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GretagMacbeth ColorChecker Charts

GretagMacbeth provides technology, based on Munsell color standards, to calibrate your reproduction equipment, such as cameras, scanner, monitors, etc., for precise color correctness. One series of its products is its ColorChecker charts, including: ColorChecker, Mini ColorChecker, Digital ColorChecker SG, ColorChecker White Balance, and ColorChecker Gray Scale. I have the entire series of charts and this article reviews their charts.

Mini ColorChecker

I received the GretagMacbeth Mini ColorChecker today. It came in a box filled with foam peanuts to prevent damage. The content of the package was a shrink-wrapped CD cardboard case with a nice design. The graphic design is a composite image of the Mini ColorChecker, a lens, and a SLR camera. It looked professional. And the cover art is especially appealing to me, because having used the Canon EOS system for years, it's obvious to me that the camera and lens is from the Canon EOS line-up. The cover art aside, slitting the shrink-wrap open reveals the content, an instruction manual, a soft pouch, and the Mini ColorChecker (see picture below).

Surprisingly, the instruction sheet is rather simple. It's a single sheet with two folds. It feels more like a pamphlet or brochure rather than a manual. But with one glance, you'd realize its importance. Contained in its six surface sections are the cover art, "Before you begin using the ClorChecker Image Reproduction Target", "Steps for using the chart", "Some signs of color balance issues, the color patch identifications, and the correct color values of each patch. The color patch identifications and values (see picture below) are extremely important and is the key to matching the color in your reproduction workflow. The other three instructional sections are extremely brief and to the point. For an experienced professional, the instructions serve as a good reminder for the process. But for a beginner, it's no way to start.

It's obvious that GretagMacbeth intended to continue the education on its web sites, because it had mentioned both of them at the end of the instruction sheet. I found a brief walkthrough of using the ColorChecker here. If you like to download the training video so that you can view it on your computer even without Internet connection, you can get videos for the PC and the Mac here. The PC version of the interactive training video is about 20 megabytes. The interactive video is a good walkthrough and enough to start using your ColorChecker. But not detailed enough to use the ColorChecker's full potential.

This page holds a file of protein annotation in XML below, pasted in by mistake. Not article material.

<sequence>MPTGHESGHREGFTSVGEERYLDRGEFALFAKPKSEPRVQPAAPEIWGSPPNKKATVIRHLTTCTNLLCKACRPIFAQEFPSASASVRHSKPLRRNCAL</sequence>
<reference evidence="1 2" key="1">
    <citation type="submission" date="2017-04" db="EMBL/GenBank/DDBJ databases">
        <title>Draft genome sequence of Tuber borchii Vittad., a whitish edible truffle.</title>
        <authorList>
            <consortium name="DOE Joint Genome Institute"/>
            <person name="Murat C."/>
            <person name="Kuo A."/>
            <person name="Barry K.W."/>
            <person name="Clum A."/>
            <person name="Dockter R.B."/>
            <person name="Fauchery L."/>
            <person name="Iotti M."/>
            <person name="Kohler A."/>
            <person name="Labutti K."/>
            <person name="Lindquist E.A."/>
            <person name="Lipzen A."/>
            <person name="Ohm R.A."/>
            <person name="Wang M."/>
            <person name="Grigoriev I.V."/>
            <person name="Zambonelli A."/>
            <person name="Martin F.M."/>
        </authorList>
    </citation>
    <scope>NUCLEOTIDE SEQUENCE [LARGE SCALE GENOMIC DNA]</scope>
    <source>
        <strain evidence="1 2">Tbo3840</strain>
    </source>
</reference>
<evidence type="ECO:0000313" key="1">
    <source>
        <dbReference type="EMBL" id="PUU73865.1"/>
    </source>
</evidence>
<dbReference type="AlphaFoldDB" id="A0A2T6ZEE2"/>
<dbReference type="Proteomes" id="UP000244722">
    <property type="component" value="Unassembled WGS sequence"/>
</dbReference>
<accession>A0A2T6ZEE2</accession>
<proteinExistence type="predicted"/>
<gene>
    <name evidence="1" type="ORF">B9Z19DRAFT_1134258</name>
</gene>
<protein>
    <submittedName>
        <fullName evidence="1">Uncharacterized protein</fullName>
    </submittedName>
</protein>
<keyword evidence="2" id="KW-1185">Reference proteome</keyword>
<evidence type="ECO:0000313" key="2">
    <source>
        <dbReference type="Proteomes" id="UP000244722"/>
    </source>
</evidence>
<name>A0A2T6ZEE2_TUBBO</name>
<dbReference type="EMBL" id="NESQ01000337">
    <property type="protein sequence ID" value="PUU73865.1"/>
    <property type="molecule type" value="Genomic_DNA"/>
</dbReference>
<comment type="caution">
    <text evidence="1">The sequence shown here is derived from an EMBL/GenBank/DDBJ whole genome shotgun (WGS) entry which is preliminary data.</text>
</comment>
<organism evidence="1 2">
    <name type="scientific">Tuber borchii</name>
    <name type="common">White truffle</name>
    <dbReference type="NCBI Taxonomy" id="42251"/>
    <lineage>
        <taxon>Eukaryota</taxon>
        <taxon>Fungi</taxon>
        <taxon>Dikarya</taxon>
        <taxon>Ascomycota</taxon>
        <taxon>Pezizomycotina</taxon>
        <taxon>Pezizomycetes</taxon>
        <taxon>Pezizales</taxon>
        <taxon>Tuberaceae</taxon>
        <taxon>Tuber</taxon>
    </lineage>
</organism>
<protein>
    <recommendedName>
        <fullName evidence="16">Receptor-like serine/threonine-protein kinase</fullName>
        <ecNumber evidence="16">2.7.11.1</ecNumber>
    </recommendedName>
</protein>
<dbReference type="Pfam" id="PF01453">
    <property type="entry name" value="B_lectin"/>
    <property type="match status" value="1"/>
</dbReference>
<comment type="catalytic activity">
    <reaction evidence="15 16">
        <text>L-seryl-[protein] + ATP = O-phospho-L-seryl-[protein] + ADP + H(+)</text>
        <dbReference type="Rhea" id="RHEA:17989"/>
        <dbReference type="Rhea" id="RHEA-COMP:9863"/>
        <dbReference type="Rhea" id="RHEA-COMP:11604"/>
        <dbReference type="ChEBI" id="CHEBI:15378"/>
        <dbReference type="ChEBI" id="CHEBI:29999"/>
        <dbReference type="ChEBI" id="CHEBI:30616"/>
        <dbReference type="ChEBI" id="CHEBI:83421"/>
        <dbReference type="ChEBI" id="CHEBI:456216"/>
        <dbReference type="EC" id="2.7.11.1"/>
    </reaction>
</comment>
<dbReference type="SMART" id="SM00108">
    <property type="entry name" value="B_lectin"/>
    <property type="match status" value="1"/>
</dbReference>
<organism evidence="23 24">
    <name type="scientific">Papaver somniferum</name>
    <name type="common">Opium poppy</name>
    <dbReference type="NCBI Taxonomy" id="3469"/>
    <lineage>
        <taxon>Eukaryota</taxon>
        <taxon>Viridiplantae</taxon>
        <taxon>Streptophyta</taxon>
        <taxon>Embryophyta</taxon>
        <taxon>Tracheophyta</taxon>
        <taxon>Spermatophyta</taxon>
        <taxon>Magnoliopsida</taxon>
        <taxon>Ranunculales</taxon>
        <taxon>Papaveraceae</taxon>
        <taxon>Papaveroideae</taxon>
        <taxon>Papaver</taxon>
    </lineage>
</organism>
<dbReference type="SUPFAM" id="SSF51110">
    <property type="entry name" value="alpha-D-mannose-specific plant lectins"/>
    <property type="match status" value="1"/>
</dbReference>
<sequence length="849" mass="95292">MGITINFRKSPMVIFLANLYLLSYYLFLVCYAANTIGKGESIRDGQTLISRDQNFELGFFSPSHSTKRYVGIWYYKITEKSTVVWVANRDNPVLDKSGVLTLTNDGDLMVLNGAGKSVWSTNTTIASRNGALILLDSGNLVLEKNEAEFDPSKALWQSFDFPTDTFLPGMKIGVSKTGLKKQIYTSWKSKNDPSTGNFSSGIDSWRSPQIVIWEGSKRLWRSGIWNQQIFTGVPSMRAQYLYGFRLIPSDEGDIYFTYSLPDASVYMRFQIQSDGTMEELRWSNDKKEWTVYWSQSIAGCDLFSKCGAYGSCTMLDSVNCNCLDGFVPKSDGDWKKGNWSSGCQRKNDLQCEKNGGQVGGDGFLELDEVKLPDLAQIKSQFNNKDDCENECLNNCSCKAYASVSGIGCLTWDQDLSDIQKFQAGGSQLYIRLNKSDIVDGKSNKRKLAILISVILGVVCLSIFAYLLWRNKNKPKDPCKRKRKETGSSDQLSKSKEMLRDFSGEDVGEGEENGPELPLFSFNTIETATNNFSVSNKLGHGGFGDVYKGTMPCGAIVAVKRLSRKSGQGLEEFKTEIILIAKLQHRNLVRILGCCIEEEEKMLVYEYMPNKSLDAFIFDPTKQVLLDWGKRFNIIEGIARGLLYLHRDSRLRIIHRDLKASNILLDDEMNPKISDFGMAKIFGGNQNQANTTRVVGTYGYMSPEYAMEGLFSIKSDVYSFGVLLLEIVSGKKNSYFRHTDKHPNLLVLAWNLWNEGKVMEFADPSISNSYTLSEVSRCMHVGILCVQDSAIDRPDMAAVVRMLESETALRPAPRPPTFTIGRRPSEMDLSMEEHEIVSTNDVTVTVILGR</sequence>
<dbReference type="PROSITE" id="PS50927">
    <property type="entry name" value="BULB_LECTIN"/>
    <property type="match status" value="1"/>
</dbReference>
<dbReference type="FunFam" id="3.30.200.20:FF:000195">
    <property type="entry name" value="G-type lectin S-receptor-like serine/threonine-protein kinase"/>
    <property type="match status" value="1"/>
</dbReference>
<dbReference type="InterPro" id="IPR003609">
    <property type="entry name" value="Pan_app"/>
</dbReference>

The Mini ColorChecker is smaller enough to fit into any scene. I find it really handy for macro shots and where the subject is rather small. In those shots, you are generally using 50mm to 100mm lens. It would be difficult to fit a full-size ColorChecker in your camera frame. The Mini ColorChecker, on the other hand, fits perfectly (see picture below). However, if you are shooting fashion, such as swimsuit on a full-portrait model, the tiny Mini ColorChecker wouldn't be big enough to cover the representative portion of your frame.

The soft pouch is a nice touch for protecting the 3-1/4"x2-1/4" Mini ColorChecker. It is gray with "gretagmacbeth" imprinted on it in white. The credit card-sized Mini ColorChecker slides in and out smoothly without being too loose. You can actually hold the pouch with the opening downwards and there is no chance of the Mini ColorChecker falling out (as long as you don't shake it). But don't think of the porch as an invitation to carry the credit card-sized Mini ColorChecker in your pants pocket or your wallet. The Mini ColorChecker is a precision instrument, any bent or crease will reduce its ability to provide the correct color reference.

The Mini ColorChecker itself is made out of paper and cardboard; high quality paper and cardboard, that is. It's made out of three layers. The backing is a thick black cardboard to keep the Mini ColorChecker stiff. The middle layer is the actual color palette standard printed on a sheet of paper. The top layer is a thin, but heavy duty, cardboard with window cut-outs for each color in the palette (see photo below). The top two layers of the Mini ColorChecker have a flat, matte surface to prevent reflective glare that could throw off your color balance calibration.

The Mini ColorChecker has a "checkerboard array of 24 scientifically prepared colored squares". The color squares represent color in nature, such as human skin, foliage, and blue sky. The squares also reflect light in the same way as their natural counterpart, thus it matches color under any illumination and with any color reproduction process. GretagMacbeth lists the following applications for the ColorChecker.

  • Photography: Check films, lights, filters, and paper.
  • Graphic Arts: Check any printing or proofing process.
  • Electronic Publishing: Check scanners, monitors, and proofing devices.
  • Television: Check cameras, monitors, lights, and film.

Although not listed as one of its applications, I think for a digital photographer, the ColorChecker is a great tool for adjusting the color correctness of your digital photograph. In the future, I will attempt the process and show you how to accomplish that task on this web site.

The Mini ColorChecker is well-made and aesthetically pleasing. The color array looks like an artist's palette or a woman's make-up powder. My wife kept looking over my shoulders, wanting to hold and play with the Mini ColorChecker. Due to its visual appeal, if I haven't told my wife that this is a precision photographic instrument, which I need, the Mini ColorChecker would probably end up in her make-up treasure chest when my back is turned.

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Copyright © 2006 by Chieh Cheng. All Rights Reserved.